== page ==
Byron Nuclear Generating Station facts for kids
Quick facts for kidsByron Nuclear Generating Station
Byron Nuclear Generating Station
|Location||Rockvale Township, Ogle County, near Byron, Illinois|
|Construction began||April 1, 1975|
|Commission date||Unit 1: September 16, 1985
Unit 2: August 2, 1987
|Construction cost||$4.5 billion (2007 USD)|
The Byron Nuclear Generating Station is a nuclear power plant located in Ogle County, Illinois, 2 miles (3.2 km) east of the Rock River. The reactor buildings were constructed by Commonwealth Edison and house two Westinghouse Four-Loop pressurized water reactors, Unit 1 and Unit 2, which first began operation in September 1985 and August 1987 respectively. The plant is currently owned and operated by Commonwealth Edison's parent company, Exelon Corporation.
The plant provides electricity to northern Illinois and the city of Chicago. In 2005 it generated on average about 2,450 MWe, enough power to supply about 2 million average American homes. The station employs over 600 people, mostly from Ogle and Winnebago counties, and features two prominent 495-foot (151 m) cooling towers. The Byron plant has been subject to some controversy with respect to a lawsuit in 1981 with concerns over tritium contamination in groundwater. Tritium contamination at Byron and other Illinois nuclear power plants led the state of Illinois to pass legislation requiring plants to report such contamination to the state within 24 hours.
Construction on Byron Nuclear Generating Station began in 1975, at a 1,782-acre (7.2 km2) site, 17 miles (27 km) southwest of Rockford, Illinois, south of the city of Byron in Ogle County. The firm of Sargent & Lundy acted as consulting engineer during construction and Babcock & Wilcox oversaw the completion of the reactor vessels. Before construction was completed on the reactor vessels and facilities, at least three groups joined in a 1981 lawsuit to halt Byron Nuclear Generating Station's completion. The League of Women Voters, DeKalb Area Alliance for Responsible Energy, and others were involved in the lawsuit over the safety of and need for the plant. In 1984 the Atomic Safety and Licensing Board, a division of the U.S. Nuclear Regulatory Commission (NRC), stopped the planned nuclear station at Byron by refusing its owners, then Commonwealth Edison, permission to begin operation. The decision stemmed from concerns about the quality control of independent contractors hired during construction. Ultimately, the board overturned its decision in October 1984 and permission was granted to operate after a re-inspection of over 200,000 items and components within the plant.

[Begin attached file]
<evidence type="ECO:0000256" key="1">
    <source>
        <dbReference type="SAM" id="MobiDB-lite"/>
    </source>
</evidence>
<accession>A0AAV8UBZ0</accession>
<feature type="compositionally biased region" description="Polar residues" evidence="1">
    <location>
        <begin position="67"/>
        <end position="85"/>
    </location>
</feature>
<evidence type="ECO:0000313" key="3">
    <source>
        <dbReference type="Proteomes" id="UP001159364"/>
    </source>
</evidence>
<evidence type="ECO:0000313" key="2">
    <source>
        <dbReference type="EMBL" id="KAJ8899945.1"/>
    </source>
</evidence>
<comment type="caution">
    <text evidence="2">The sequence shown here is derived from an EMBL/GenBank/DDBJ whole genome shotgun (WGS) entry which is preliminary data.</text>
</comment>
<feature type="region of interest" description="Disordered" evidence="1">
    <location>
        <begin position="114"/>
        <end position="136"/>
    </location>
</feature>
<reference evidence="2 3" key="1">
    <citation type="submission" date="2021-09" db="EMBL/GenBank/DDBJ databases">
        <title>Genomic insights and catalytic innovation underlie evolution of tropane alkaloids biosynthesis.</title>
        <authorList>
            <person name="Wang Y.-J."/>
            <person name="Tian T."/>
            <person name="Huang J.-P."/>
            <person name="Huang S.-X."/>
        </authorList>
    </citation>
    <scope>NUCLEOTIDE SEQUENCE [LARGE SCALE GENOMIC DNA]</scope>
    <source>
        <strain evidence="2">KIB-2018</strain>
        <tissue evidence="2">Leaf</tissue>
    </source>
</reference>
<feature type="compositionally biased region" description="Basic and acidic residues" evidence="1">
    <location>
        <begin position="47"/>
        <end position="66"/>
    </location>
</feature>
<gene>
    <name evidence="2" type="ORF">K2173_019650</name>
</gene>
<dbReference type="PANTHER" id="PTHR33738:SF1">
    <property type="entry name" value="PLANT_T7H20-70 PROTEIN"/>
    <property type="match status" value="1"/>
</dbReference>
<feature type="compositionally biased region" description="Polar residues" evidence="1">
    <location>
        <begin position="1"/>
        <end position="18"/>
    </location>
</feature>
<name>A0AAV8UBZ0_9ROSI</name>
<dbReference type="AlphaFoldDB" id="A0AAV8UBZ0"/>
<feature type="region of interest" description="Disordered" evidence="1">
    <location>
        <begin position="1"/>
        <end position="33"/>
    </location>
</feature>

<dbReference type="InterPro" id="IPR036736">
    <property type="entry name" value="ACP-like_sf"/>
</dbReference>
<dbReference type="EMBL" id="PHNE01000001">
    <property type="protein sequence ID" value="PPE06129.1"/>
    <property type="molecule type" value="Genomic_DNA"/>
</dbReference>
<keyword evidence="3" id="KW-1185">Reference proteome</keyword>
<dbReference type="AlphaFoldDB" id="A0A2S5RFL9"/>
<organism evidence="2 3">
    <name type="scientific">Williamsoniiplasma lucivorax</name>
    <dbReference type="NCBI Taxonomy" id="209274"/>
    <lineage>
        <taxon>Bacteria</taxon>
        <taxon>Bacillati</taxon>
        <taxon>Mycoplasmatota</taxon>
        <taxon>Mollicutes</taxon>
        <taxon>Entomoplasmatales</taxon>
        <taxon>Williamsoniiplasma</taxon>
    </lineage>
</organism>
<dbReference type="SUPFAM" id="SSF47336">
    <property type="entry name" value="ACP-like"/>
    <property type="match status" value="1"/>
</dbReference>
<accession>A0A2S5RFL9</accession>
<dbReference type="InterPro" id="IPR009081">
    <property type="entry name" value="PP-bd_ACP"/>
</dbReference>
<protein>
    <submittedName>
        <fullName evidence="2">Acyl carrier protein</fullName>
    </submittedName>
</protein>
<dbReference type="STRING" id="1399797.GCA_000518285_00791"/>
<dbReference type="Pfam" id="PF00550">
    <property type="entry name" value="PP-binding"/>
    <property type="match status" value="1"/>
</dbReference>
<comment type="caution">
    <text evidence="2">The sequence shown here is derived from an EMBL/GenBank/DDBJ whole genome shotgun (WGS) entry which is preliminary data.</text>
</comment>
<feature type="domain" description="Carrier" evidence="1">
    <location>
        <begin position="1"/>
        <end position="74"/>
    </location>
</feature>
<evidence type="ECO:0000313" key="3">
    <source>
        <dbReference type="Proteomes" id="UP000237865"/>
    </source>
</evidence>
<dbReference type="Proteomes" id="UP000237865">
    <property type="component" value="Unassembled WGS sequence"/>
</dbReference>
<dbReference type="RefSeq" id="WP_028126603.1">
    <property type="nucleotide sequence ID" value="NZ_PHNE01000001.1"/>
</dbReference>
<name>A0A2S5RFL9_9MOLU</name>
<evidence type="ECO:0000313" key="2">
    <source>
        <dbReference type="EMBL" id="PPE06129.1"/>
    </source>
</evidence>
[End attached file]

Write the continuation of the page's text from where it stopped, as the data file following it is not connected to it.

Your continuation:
Byron Station consists of two pressurized water reactors, termed Byron Unit One and Byron Unit Two, and the surrounding grounds and facilities. Byron Unit One received its operating license from the NRC on February 14, 1985 and Unit Two received its license on January 30, 1987. On September 16, 1985, Unit One entered commercial service and power began to be generated at Byron. The operating licenses for the two reactors are set to expire two years apart: Initially, Unit One's license expired on October 31, 2024, and Unit Two's on November 6, 2026? On May 29, 2013 Exelon Generation Co. applied to renew the licences and on November 19, 2015, based on a final safety evaluation report (July 6, 2015) and a supplemental environmental impact statement (July 15, 2015), the Nuclear Regulatory Commission renewed both operating licenses for an additional 20 years. The renewed licenses authorize Unit One to operate through October 31, 2044, and Unit Two through Nov. 6, 2046.
In August 2020, Exelon decided to close plant in 2021 for economic reasons, despite the plant having licenses to operate for another 20 years. Exelon will continue discussions with policymakers to try to obtain support to prevent the closure.
Facilities and output
The two Westinghouse four-loop pressurized-water reactors each have an electrical output of over 1,000 MWe. Byron has 2 units capable of generating 2347 net megawatts (MW) of electricity. In 2009 the reactors operated at 96.4% capacity and produced 19.7 million MWh of electricity; enough power for 2 million average American households. The two cooling towers at Byron rise 495 feet (151 m) over the site.
The plant utilizes non-contact cooling water from the Rock River, situated 2 miles (3.2 km) to the west. The water used in the process of generating electricity is cooled in the station's two cooling towers and recirculated via the plant's blowdown line back into the Rock River. Other water, from Byron's Radioactive Waste Treatment system, is transferred to the Refueling Water Storage Tank (RWST), where it is analyzed and sampled for contamination. Once it passes through analysis, the water is discharged down the blowdown line into the river.